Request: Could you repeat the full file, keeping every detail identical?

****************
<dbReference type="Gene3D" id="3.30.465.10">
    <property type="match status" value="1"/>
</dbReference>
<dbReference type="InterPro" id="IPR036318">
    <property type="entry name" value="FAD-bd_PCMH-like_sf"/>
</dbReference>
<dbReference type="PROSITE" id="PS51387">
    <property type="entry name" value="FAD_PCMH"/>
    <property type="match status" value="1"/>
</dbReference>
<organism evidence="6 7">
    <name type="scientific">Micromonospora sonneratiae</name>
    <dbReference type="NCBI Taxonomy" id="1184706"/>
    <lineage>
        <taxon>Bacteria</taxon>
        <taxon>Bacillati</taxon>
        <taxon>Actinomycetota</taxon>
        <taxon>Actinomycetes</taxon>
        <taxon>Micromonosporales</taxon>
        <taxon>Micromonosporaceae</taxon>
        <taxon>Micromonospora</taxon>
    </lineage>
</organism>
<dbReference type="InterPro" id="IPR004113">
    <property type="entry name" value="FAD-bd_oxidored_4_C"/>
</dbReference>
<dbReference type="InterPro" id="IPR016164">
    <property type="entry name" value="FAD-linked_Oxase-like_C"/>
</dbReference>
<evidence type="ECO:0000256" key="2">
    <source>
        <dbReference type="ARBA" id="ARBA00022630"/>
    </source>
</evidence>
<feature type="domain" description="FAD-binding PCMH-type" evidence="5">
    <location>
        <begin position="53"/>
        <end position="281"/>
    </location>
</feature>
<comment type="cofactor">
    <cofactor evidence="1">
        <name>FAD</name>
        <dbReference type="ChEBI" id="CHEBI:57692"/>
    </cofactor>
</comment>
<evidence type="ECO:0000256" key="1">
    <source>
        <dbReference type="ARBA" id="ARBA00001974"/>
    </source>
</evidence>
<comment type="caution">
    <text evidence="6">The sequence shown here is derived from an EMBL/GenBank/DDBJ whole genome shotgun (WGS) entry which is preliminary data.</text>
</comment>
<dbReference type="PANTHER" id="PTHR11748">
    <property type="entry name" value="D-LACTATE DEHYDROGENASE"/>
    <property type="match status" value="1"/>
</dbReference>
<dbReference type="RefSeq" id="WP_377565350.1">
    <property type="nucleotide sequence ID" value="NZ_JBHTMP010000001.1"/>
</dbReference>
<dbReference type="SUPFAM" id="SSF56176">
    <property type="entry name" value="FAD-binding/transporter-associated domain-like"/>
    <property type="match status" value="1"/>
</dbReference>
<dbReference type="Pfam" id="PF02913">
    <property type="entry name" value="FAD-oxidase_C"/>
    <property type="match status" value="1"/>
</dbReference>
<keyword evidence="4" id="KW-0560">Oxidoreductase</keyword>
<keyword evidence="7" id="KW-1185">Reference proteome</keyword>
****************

<dbReference type="Gene3D" id="3.30.465.10">
    <property type="match status" value="1"/>
</dbReference>
<dbReference type="InterPro" id="IPR036318">
    <property type="entry name" value="FAD-bd_PCMH-like_sf"/>
</dbReference>
<dbReference type="PROSITE" id="PS51387">
    <property type="entry name" value="FAD_PCMH"/>
    <property type="match status" value="1"/>
</dbReference>
<organism evidence="6 7">
    <name type="scientific">Micromonospora sonneratiae</name>
    <dbReference type="NCBI Taxonomy" id="1184706"/>
    <lineage>
        <taxon>Bacteria</taxon>
        <taxon>Bacillati</taxon>
        <taxon>Actinomycetota</taxon>
        <taxon>Actinomycetes</taxon>
        <taxon>Micromonosporales</taxon>
        <taxon>Micromonosporaceae</taxon>
        <taxon>Micromonospora</taxon>
    </lineage>
</organism>
<dbReference type="InterPro" id="IPR004113">
    <property type="entry name" value="FAD-bd_oxidored_4_C"/>
</dbReference>
<dbReference type="InterPro" id="IPR016164">
    <property type="entry name" value="FAD-linked_Oxase-like_C"/>
</dbReference>
<evidence type="ECO:0000256" key="2">
    <source>
        <dbReference type="ARBA" id="ARBA00022630"/>
    </source>
</evidence>
<feature type="domain" description="FAD-binding PCMH-type" evidence="5">
    <location>
        <begin position="53"/>
        <end position="281"/>
    </location>
</feature>
<comment type="cofactor">
    <cofactor evidence="1">
        <name>FAD</name>
        <dbReference type="ChEBI" id="CHEBI:57692"/>
    </cofactor>
</comment>
<evidence type="ECO:0000256" key="1">
    <source>
        <dbReference type="ARBA" id="ARBA00001974"/>
    </source>
</evidence>
<comment type="caution">
    <text evidence="6">The sequence shown here is derived from an EMBL/GenBank/DDBJ whole genome shotgun (WGS) entry which is preliminary data.</text>
</comment>
<dbReference type="PANTHER" id="PTHR11748">
    <property type="entry name" value="D-LACTATE DEHYDROGENASE"/>
    <property type="match status" value="1"/>
</dbReference>
<dbReference type="RefSeq" id="WP_377565350.1">
    <property type="nucleotide sequence ID" value="NZ_JBHTMP010000001.1"/>
</dbReference>
<dbReference type="SUPFAM" id="SSF56176">
    <property type="entry name" value="FAD-binding/transporter-associated domain-like"/>
    <property type="match status" value="1"/>
</dbReference>
<dbReference type="Pfam" id="PF02913">
    <property type="entry name" value="FAD-oxidase_C"/>
    <property type="match status" value="1"/>
</dbReference>
<keyword evidence="4" id="KW-0560">Oxidoreductase</keyword>
<keyword evidence="7" id="KW-1185">Reference proteome</keyword>